Assisting your patient to ambulate regularly provides exercise and helps prevent mobility and circulation problems for the patient. Many patients who need your assistance may have difficulty getting to a standing position and then walking without help. Falls can be very dangerous for patients, particularly the elderly, and may result in severe injuries. For this reason, the use of a transfer belt can make the process safer and more comfortable for the patient. Before you begin, assist the patient into suitably warm and comfortable clothing that will not hamper movement, such as a robe. Then, ensure the patient is wearing rubber-soled shoes or slippers that will provide traction. If your patient requires oxygen or an IV, ensure that the proper equipment is available such as a portable oxygen tank or IV pole with wheels. If necessary, provide the patient with a walker or cane to assist with movement. Once you are ready, follow these steps to ensure safety:
- Lower the patient’s bed to the lowest level, and lock the wheels. Assist the patient in sitting, and then moving legs so that they hang over the edge of the bed. Allow the person to remain in this position for a period of time to ensure the patient is not becoming dizzy.
- Apply the transfer belt around the patient’s waist. Help the person to stand by first standing in front of the patient. Have the patient place his/her hands on the bed alongside the legs, and feet on the floor. Tell the patient to lean forward, while you grasp the transfer belt with an underhand grip. Place your feet alongside the patient’s feet, and flex your knees slightly. Assist the patient to a standing position by gently lifting and steadying the person. Remain in this position for a brief period to ensure the patient does not feel dizzy and his/her respiration remains constant.
- Once you are certain the patient is steady, provide a cane or walker. The patient should hold a cane using their strong side. Assist the person to walk by standing slightly behind the patient on their weaker side and holding the transfer belt using an underhanded grip.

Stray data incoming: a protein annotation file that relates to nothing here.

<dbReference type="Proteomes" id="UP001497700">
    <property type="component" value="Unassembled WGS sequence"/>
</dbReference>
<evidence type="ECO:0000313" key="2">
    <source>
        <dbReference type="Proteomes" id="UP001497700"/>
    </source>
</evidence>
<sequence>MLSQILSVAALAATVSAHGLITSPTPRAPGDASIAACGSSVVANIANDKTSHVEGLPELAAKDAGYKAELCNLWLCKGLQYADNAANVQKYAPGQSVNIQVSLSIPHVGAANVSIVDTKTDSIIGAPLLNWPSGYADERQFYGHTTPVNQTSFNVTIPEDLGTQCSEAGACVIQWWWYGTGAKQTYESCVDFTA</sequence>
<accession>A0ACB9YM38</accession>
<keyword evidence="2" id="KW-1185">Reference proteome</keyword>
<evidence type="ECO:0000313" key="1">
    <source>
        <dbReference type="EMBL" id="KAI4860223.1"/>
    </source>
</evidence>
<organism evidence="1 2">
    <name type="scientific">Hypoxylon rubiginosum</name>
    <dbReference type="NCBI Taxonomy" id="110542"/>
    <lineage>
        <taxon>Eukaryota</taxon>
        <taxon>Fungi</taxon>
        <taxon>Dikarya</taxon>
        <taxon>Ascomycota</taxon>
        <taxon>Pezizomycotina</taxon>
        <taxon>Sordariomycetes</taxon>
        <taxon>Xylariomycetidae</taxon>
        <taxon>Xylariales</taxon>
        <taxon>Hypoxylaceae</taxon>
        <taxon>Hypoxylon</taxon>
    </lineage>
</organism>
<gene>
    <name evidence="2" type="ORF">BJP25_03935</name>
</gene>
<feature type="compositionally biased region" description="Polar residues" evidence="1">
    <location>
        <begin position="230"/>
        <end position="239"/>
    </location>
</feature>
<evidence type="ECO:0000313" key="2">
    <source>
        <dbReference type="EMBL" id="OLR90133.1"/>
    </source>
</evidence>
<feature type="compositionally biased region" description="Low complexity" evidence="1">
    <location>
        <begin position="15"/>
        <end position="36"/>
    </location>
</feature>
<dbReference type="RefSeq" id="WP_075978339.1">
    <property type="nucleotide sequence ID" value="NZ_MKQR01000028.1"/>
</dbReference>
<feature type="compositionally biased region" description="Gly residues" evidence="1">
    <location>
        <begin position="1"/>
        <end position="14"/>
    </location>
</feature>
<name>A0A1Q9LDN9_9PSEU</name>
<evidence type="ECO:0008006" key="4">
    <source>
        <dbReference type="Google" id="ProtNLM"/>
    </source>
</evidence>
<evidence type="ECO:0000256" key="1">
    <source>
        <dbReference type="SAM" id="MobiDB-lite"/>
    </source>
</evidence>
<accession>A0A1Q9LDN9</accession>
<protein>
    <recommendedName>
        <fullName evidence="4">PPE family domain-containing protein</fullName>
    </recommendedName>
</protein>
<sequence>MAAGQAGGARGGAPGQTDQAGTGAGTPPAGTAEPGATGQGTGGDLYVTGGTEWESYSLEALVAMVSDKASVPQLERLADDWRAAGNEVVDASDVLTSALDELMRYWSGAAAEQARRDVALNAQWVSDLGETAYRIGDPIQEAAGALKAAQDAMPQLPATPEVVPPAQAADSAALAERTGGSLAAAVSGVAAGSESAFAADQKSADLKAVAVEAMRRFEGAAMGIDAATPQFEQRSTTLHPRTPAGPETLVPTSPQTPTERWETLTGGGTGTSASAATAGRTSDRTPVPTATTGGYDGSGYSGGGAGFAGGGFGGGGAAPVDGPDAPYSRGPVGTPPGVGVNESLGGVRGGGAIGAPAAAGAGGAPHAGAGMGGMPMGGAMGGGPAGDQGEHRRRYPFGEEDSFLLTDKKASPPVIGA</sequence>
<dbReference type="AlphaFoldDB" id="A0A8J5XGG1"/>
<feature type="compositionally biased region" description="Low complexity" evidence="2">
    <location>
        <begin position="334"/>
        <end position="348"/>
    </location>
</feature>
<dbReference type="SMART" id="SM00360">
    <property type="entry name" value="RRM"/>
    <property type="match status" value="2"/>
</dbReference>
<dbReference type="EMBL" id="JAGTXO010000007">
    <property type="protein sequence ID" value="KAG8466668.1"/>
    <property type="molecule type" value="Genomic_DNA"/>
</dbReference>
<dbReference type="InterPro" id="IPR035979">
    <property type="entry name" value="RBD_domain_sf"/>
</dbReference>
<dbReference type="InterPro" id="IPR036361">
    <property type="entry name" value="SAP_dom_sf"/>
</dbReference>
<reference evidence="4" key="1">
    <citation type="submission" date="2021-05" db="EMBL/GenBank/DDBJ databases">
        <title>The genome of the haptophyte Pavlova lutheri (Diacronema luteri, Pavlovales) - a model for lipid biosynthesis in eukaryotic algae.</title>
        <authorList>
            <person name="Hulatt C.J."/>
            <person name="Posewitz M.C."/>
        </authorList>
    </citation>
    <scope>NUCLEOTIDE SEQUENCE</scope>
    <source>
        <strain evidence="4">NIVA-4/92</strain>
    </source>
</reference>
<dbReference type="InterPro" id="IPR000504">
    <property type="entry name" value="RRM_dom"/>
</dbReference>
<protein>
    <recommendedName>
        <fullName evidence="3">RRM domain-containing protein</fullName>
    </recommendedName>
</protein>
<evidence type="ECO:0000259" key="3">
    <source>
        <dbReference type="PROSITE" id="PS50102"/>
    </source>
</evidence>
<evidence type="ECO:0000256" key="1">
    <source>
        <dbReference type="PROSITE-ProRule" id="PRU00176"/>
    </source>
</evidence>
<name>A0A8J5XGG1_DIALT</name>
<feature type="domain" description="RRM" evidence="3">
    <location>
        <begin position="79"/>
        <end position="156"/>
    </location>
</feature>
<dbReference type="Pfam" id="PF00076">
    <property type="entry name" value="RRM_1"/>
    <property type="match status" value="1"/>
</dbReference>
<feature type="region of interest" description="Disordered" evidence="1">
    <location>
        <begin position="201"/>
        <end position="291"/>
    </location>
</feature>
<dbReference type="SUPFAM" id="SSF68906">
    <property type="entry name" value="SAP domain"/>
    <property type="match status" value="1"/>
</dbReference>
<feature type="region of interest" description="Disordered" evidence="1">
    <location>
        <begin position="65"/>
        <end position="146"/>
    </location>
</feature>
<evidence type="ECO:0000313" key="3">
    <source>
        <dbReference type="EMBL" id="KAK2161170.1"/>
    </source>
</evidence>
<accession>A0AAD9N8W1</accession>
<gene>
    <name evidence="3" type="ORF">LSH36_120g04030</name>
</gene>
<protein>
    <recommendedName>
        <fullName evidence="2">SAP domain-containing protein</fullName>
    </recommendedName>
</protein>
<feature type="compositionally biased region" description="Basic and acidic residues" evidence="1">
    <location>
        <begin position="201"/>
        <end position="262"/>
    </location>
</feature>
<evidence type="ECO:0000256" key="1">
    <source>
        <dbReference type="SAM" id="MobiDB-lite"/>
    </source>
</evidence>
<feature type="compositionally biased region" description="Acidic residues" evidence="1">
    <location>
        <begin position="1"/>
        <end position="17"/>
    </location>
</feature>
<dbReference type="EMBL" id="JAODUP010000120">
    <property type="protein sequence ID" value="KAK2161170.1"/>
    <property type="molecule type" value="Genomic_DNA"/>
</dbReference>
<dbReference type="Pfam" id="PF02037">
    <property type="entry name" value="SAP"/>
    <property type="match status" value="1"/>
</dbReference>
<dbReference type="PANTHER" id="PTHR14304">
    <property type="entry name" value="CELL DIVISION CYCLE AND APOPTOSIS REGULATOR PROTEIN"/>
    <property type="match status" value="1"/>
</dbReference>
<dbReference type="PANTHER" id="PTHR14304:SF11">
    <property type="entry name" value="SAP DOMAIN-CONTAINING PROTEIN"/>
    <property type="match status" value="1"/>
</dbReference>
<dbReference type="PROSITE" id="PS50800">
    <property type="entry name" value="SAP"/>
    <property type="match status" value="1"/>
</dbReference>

- As you walk, monitor the patient carefully. If you notice changes in the persons respiration, or if the patient reports feeling dizzy or tired, you will need to discontinue the walk. Be sure you do not rush the patient, and allow them to move at whatever pace is comfortable. If the patient needs a rest, allow him or her to sit until they feel ready to walk again. Use the same procedure for standing from a chair as you did when helping them get up from bed.
- After the patient is returned to his/her bed, be sure to again wash your hands. Do not leave the transfer belt on the patient after they return to bed.
Assisting patients to remain mobile will speed the recovery process and help the patient remain independent. The time you spend keeping the patient safe will pay off by preventing dangerous falls.
Examiner Checklist For This Skill:
– Performed beginning tasks
– Locked bed or chair wheels, if appropriate.
– Ensured the person was appropriately attired including non-skid footwear.
– Applied transfer belt firmly around person’s waist (should be adjusted to allow evaluator to place two fingers between the belt and the person.)
– Assisted the person to standing position.
– Stood at the person’s affected side (if applicable) while balance is gained.
– Ensured the person stood erect with head up and back straight, as tolerated.
– Assisted the person to walk. Walked to the side and slightly behind the person. Held transfer belt using under hand grasp.
– Encouraged the person to ambulate normally with the heel striking the floor first. Discouraged shuffling or sliding, if noted.
– Ambulated the required distance, if tolerated.
– Assisted the person to return to bed or chair.
– Removed transfer belt appropriately.
– Performed completion tasks.
(This is a general checklist. It may vary depending on each state)
Expert Tip by Tanya Glover, CNA
When it comes to using a gait belt, many CNA’s do not do it correctly. There are several reasons for this. One of the main reasons is that while it is impressed upon us in school that these belts are an important part of our work, it is not uncommon to go into a nursing home and find that only a few, if any, CNA’s are wearing or using one. Personally, I went through the first two years of being on the job before I really learned why it was so important to use it! Once I did start using it I was more comfortable doing patient care and wondered why I didn’t use it earlier!
Using a gait belt is not as easy as it may look. In fact, many newbies (and seasoned veterans) make mistakes. Improper use can cause you to injure yourself or your patient.
Mistake 1: Thinking that the belt is okay for walking a patient all the way to the dining room. Unless the dining room is less than 5 steps away, use another, safer means of transportation. Gait belts are not meant for long walks. They are meant for allowing the patient to take a few steps without much assistance. There are exceptions to this rule such as physical therapy, but that is not our forte.
Mistake 2: Putting the gait belt on the patient with it touching their skin can cause serious tears. Always make sure the belt is applied over the clothes only.
Mistake 3: Allow the patient to help you. If you can use the belt on them, it means that they can help with their movement, no matter how small that help is. Do not attempt to lift all their weight on your own as this will damage your body and leave you out of work without compensation. I say without compensation because if you are injured on the job and it is due to your improper use of equipment, you are at fault and get nothing.
Know the rules and be safe!